Planning for Pollution Interventions
Developing a protocol to save millions of lives.
This process develops a methodology to enable countries to prioritize pollution within their own development policies, determine the most cost effective investments based on health metrics, and begin to prioritize focused interventions.
The methodology is being developed in partnership with a variety of relevant government agencies (such as Environment, Health, Development, Industry, Transport, Mines, and Finance) and the World Bank, UNEP, UNDP and others, under the umbrella of the Global Alliance on Health and Pollution (GAHP), a group that is coordinated by the offices of Pure Earth.
Requirements for Participation
How to Apply
Pure Earth was appointed to be the secretariat of the Global Alliance for Health and Pollution because of its successful 16-‐year track record in assessing and solving pollution problems impacting millions of vulnerable children and families. The leadership team driving the work has a combined 100 years of experience in environmental health, development, and capacity-‐ building. The following experts will provide ongoing strategic guidance to the Project Director regarding data collection on the countries; selection of and outreach to workshop participants; development and facilitation of the workshops; as well as follow-‐up and monitoring.
Richard Fuller, President, Pure Earth. Early in his career, Mr. Fuller worked in the rainforests of Brazil with the United Nations Environmental Programme, creating forest reserves that promote the preservation of both the rainforest and its inhabitants. In
1989, he then established Great Forest Inc., now one of the most successful sustainability consulting companies in the United States. In 1999, Mr. Fuller founded the not-‐for-‐profit Pure Earth. Focused on pollution in the developing world, the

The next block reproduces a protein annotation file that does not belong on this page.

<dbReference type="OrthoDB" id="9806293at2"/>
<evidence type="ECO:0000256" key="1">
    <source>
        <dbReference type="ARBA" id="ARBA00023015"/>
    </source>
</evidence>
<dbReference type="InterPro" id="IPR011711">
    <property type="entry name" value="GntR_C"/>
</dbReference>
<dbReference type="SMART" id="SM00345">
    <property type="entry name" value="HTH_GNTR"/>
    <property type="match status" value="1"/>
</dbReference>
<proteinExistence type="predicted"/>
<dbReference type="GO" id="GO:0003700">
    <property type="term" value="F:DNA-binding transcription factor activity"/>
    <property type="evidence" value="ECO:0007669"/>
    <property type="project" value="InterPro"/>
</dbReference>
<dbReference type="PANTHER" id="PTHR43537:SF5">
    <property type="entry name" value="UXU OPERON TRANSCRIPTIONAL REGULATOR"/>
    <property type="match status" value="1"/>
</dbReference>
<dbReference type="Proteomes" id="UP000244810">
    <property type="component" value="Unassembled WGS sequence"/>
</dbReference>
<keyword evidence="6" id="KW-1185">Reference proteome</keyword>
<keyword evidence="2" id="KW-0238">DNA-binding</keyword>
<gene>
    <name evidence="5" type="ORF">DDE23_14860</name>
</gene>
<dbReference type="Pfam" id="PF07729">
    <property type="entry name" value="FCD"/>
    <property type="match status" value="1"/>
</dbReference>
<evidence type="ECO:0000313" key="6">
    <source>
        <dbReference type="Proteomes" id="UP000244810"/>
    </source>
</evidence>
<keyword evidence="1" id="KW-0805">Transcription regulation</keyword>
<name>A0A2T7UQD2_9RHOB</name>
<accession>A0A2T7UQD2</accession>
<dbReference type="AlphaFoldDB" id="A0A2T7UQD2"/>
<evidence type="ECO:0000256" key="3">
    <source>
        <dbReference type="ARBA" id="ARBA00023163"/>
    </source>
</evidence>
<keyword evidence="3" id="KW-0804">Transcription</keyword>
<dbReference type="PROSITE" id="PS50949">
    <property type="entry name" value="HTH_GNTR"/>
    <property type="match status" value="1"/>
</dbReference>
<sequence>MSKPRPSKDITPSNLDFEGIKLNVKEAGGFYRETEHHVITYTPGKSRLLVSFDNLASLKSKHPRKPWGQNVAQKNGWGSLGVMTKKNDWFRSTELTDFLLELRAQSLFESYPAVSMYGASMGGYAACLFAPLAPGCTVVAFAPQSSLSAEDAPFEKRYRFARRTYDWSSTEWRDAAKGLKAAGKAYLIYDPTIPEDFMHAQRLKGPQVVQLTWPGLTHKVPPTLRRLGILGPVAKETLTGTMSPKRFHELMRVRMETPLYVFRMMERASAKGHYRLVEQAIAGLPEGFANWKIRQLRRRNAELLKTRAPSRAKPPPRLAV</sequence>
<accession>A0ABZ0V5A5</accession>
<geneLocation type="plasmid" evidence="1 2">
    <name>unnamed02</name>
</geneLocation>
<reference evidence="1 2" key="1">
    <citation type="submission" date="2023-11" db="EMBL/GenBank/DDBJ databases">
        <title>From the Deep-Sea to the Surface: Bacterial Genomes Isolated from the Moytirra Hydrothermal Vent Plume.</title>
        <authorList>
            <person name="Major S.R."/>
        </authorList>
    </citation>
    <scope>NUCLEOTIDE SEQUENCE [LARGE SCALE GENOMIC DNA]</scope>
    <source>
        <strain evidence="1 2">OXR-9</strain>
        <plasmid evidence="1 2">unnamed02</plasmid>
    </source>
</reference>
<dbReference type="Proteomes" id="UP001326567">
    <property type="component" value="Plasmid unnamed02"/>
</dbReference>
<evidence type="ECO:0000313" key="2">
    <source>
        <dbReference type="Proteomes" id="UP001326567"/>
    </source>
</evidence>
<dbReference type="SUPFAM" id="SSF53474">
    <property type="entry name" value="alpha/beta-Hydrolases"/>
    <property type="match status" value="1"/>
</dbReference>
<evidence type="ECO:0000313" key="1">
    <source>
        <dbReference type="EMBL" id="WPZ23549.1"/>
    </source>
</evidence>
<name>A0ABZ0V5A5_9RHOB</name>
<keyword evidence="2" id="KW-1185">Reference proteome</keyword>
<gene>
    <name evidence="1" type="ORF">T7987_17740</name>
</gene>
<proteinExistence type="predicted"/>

organization has become a key driving force to deal with toxic pollution across the globe, with activities, staff, and clean up programs in 52 countries to date, and partners including the World Bank, Asian Development Bank, and other multilateral agencies; multiple UN agencies; and major governments in every region.
Philip Landrigan, M.D., M.Sc., the Dean for Global Health at the Mount Sinai School of Medicine. Dr. Landrigan worked for the Centers for Disease Control and Prevention (CDC) and played a central role in EPA’s 1976 decision to remove lead from gasoline, an action that led to a more than 90% reduction in incidence of childhood lead poisoning in the US and to elevation of population mean IQ. Dr. Landrigan also directed the national program in occupational epidemiology for the National Institute for Occupational Safety and Health (NIOSH). Dr. Landrigan served as Editor-‐in-‐Chief of the American Journal of Industrial Medicine and Editor of Environmental Research. He has published more than 500 scientific papers and 5 books. He has chaired committees at the National Academy of Sciences on Environmental Neurotoxicology and on Pesticides in the Diets of Infants and Children.
Karti Sandilya, Senior Advisor Pure Earth. Mr. Sandilya was a member of the Indian Foreign Service for over 20 years. His diplomatic career included assignments to Argentina, the UN and GATT (now WTO) in Geneva, and Bangladesh. He also served in senior positions in the Ministries of External Affairs, Finance and Commerce. In 1986, Mr. Sandilya joined the Asian Development Bank (ADB). During his time with ADB, he authored major Board policy papers on resource mobilization, good governance and ADB’s poverty reduction strategy. He retired from ADB as Resident Director General of the North American Office and then joined Pure Earth’s executive team.
- Countries and Partner Organizations
Conducted and designed by senior staff from Pure Earth, World Bank, and others, these country projects will develop a methodology that can ultimately be undertaken in dozens of other countries.